Any good intentions behind the Seattle City Council’s hasty 2020 spending of $3 million to research racial equity in city dealings were undermined by shaky management. Now a contract that should have laid the foundation for re-imagining public safety is being rightly scrutinized by the Washington State Auditor’s Office as potentially poor stewardship.
The auditor’s investigative report, expected this month, should be read closely. Seattle is in a momentous election year for city leadership. City Councilmember Teresa Mosqueda and Council President M. Lorena González are on the citywide ballot, González as a mayoral candidate. The City Council’s ability to govern responsibly while responding to public demands for action is a strong indicator of members’ fitness for office.
Mosqueda and González, along with fellow members Lisa Herbold and Tammy Morales, sponsored spending $3 million on the “Black Brilliance Research Project,” a novel undertaking to lay the groundwork for changing how the city spends money. Seven of nine council members wanted to cut the police budget drastically and spend the money on participatory budgeting, under which public vote would award contracts to community agencies for some services police now handle.
The research would reach out to historically underserved communities to learn which priorities would help most — a noble response to the demand for racial reckoning after a Minneapolis police officer killed George Floyd. But the wisdom of “participatory budgeting” — burdening voters with decisions it elected their representatives to make — is debatable. And the council’s inept haste to defund police and embrace it make the proposal appear dubious.
Within a few months last year, the project advanced from policy proposal to spent money. A council committee met that July 15, 2020, to hear a presentation from King County Equity Now on moving money and public duties from Seattle police to civilian agencies. Two months later, the council put $3 million toward the Black Brilliance Project as a council-overseen endeavor with a unanimous Sept. 22 vote to override Mayor Jenny Durkan’s veto of the proposal.
Two red flags were raised by this rapid-fire spending, pointing to shoddy governance.
The award went out without a bidding process. King County Equity Now’s blueprint proposed “citywide dialogues about expanded notions of community safety … to move forward with further cuts to SPD’s budget.” The $3 million contract for that research included scant requirements about the final product.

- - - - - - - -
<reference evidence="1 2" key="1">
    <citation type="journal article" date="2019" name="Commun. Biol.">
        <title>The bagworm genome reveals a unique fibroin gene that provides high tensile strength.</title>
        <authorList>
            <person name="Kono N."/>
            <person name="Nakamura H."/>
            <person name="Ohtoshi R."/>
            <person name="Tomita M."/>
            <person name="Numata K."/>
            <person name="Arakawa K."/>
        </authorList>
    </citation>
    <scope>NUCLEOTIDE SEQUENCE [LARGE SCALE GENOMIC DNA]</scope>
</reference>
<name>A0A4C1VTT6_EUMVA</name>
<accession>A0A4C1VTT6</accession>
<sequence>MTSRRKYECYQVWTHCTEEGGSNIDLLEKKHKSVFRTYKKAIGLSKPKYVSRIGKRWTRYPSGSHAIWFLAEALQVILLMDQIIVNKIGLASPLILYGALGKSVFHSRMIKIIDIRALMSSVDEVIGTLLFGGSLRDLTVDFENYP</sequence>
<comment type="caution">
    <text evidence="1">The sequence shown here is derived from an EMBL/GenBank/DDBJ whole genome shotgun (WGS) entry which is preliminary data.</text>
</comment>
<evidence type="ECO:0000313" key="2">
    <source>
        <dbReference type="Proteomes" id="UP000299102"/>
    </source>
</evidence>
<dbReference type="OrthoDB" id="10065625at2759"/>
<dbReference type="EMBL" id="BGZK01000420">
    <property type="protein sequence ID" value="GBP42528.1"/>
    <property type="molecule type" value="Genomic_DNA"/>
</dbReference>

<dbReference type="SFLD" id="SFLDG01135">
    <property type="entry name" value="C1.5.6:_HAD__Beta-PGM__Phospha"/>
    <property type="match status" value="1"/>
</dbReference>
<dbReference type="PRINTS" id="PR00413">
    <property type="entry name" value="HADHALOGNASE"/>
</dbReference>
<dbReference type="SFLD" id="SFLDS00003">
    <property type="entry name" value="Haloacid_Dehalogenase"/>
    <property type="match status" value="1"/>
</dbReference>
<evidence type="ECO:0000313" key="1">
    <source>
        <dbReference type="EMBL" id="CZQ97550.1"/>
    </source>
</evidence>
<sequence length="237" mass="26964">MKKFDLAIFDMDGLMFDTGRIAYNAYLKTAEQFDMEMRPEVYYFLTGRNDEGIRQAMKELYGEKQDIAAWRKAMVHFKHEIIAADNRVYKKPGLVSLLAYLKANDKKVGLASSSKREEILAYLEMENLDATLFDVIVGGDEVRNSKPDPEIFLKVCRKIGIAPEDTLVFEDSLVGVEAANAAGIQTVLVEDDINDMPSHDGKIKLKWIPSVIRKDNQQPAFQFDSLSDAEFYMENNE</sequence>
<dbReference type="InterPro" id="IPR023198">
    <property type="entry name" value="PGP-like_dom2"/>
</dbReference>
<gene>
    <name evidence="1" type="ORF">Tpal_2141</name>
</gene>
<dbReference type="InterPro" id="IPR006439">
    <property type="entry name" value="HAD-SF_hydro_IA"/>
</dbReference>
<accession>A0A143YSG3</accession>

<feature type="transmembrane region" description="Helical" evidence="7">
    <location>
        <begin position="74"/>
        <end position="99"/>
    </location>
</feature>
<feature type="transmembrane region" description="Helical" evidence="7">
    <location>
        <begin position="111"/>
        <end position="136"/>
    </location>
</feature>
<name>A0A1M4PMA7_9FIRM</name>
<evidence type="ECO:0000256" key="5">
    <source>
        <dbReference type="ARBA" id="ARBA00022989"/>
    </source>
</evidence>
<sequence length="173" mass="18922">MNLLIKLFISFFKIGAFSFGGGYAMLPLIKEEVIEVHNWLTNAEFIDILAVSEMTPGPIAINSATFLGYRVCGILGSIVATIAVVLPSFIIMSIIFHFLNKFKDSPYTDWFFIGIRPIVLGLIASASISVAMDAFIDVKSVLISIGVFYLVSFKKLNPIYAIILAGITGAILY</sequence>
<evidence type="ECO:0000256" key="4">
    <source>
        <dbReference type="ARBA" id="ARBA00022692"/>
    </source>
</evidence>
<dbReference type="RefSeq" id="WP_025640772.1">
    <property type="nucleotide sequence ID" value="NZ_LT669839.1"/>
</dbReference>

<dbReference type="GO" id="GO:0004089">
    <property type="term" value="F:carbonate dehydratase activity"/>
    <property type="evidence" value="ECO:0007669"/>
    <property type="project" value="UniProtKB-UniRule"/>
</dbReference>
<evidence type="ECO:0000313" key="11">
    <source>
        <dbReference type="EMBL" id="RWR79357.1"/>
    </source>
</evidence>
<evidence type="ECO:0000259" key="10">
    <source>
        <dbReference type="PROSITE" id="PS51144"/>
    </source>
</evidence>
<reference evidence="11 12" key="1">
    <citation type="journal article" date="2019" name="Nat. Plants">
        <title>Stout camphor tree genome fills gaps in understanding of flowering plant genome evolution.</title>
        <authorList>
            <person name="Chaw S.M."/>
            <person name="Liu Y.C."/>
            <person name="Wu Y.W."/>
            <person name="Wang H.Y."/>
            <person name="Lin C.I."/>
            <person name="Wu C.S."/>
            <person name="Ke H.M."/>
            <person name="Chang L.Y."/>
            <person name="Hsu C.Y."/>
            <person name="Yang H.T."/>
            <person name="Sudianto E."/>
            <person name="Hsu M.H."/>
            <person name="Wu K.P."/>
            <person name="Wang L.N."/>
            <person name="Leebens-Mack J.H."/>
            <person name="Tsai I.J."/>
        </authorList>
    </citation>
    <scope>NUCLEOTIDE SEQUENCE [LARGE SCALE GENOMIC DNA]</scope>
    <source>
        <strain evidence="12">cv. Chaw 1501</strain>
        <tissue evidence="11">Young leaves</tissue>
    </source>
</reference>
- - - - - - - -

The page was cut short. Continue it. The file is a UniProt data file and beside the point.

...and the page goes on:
Imagine buying a car or a home under such sketchy promises. Now imagine entrusting your city’s future leadership to people who did just that with your tax money.
To make matters worse, that contract required tightrope accounting to avoid being blatantly illegal. Under city law, contracts over $54,000 must go out to bid — unless they’re inked with a nonprofit, which King County Equity Now was not. So the corporation found a small nonprofit, Freedom Project, to sign the deal as a pass-through entity.
For all this quasi-legal chicanery, Seattle’s $3 million got a report of what only 1,463 people thought should be priorities for participatory budgeting. The meat of that final report is 108 pages of findings and 402 pages of complementary research. The city’s knee-jerk contract also purchased drama when a dispute among researchers, King County Equity Now leaders and the Freedom Project boiled over into public turmoil and a messy reworking of contracting arrangements, midproject.
More adept administrative oversight might have kept such a project on the rails, even despite the questionable insistence on handing out the no-bid deal. But this council was performing a hurried gesture toward equity, not thoughtfully governing. The pricey research came back advising that a $30 million participatory budgeting process shell out $8 million for overhead costs and hire dozens of new bureaucrats.
After all that, the city punted participatory budgeting from 2021 into 2022. Morales said the project’s research had delivered an “aspirational,” not workable, solution. That’s quite a self-made mess at a cost of $3 million of public money. The auditor’s report should lend clarity to whether the council performed its public responsibility to manage this project as well as it should have.
Voters should hold Mosqueda and González accountable in the November election if the auditor finds evidence the poor public stewardship in this troubling narrative constitutes a full-fledged debacle.